I'll be the first to admit that I'm not much for politics. In other words, I like to stay informed, but I certainly wouldn't flock to the theater to see a film about dueling politicians. I think it goes without saying that The Campaign is an exception.
The Campaign may disguise itself as political satire, but let's be honest – the film itself doesn't seem to know any more about politics beyond the occasional public infidelity, mud-slinging smear campaigns, and how to give the most vague rebuttals during a debate. The humor is silly, raunchy, borderline offensive... yet also hilariously executed. I'll put it this way – if baby-punching jokes aren't your cup of tea, you should stay far, far away.
Whether or not crude jokes are up your alley, The Campaign's cast undoubtedly shines. With Ferrell's seasoned corrupt politician and Galifianakis' naive underdog of an opponent leading the film, you'd think there'd be a struggle for the spotlight, but the two seem to be perfectly well-matched. The diverse ensemble cast, from Dylan McDermott's creepy campaign manager to Dan Aykroyd and John Lithgow's slimy CEO duo, provide plenty of comedic back-up, while lesser-known up-and-comers help deliver quite a few scene-stealing belly laughs.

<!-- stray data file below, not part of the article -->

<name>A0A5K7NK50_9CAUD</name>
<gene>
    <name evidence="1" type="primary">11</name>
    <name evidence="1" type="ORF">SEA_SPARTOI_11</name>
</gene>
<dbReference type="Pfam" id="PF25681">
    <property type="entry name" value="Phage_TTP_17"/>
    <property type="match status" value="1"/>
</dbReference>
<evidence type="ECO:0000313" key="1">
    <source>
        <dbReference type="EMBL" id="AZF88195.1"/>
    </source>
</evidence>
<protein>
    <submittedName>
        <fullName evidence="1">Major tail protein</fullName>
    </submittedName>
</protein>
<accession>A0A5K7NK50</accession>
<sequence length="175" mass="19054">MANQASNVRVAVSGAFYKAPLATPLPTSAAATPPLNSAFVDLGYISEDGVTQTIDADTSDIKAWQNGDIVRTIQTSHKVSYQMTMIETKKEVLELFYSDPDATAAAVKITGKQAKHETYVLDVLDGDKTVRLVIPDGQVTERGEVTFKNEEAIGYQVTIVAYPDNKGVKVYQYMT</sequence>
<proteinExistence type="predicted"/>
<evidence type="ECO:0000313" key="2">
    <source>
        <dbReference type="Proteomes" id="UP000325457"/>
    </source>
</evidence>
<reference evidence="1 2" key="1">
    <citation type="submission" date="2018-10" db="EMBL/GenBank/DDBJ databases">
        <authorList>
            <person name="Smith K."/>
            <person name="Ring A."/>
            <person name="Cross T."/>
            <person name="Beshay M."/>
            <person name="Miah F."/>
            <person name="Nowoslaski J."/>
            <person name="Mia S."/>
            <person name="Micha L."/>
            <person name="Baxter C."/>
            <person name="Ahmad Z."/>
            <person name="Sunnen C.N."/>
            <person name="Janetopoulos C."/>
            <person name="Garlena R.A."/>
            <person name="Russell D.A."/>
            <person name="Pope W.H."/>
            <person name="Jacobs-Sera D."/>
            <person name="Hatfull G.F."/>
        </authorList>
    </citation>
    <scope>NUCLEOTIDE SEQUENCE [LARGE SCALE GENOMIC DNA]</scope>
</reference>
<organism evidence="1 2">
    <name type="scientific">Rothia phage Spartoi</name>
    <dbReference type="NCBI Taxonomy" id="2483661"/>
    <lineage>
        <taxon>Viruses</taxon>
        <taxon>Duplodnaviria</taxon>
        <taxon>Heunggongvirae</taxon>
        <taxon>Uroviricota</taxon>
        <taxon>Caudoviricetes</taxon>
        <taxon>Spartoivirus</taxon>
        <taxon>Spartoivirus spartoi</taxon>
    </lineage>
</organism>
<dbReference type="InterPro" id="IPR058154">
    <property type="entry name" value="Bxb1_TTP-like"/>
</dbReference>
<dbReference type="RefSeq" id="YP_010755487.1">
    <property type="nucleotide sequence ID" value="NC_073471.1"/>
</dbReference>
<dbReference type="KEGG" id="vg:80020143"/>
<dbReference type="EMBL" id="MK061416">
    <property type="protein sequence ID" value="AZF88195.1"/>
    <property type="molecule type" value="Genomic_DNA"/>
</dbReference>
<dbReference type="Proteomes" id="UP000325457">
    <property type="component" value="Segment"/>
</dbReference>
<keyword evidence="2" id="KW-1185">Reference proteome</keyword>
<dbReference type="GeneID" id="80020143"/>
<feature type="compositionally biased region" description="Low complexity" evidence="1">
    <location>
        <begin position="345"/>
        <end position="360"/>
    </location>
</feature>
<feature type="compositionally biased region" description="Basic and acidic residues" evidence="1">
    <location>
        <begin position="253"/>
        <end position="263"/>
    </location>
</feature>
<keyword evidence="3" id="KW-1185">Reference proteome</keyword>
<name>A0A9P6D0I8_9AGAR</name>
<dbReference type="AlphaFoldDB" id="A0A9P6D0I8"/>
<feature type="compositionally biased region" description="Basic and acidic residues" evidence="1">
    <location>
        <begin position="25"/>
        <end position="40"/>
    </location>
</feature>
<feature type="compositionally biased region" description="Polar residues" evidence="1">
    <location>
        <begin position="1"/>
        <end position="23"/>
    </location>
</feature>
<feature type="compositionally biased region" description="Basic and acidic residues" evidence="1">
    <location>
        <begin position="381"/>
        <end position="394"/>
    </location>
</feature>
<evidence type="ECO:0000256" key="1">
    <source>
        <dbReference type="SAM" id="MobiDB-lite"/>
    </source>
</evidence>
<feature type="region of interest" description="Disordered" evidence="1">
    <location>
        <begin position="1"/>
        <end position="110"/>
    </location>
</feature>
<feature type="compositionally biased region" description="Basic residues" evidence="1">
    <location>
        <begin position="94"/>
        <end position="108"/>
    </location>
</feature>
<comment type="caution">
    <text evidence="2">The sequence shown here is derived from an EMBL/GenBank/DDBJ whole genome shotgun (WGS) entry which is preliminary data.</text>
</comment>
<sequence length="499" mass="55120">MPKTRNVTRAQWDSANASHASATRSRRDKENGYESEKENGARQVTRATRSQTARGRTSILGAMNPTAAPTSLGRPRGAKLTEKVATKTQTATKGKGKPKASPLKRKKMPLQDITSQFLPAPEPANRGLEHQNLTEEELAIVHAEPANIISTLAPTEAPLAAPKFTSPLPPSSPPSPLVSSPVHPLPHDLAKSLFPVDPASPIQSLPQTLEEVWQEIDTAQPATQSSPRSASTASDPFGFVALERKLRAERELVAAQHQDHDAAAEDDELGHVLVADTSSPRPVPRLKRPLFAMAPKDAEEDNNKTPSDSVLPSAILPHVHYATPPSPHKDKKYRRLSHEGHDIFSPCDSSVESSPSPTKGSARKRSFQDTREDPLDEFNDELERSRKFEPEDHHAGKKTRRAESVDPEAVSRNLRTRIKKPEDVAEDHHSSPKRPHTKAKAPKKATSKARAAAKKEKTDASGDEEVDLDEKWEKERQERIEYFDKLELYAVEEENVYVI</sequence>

Those expecting a smart, witty political comedy that's perfectly timed for election season may be disappointed, but let's remember – this is a Will Ferrell/Zach Galifianakis film – and fans of the comedians' usual fare will likely get a kick out of The Campaign.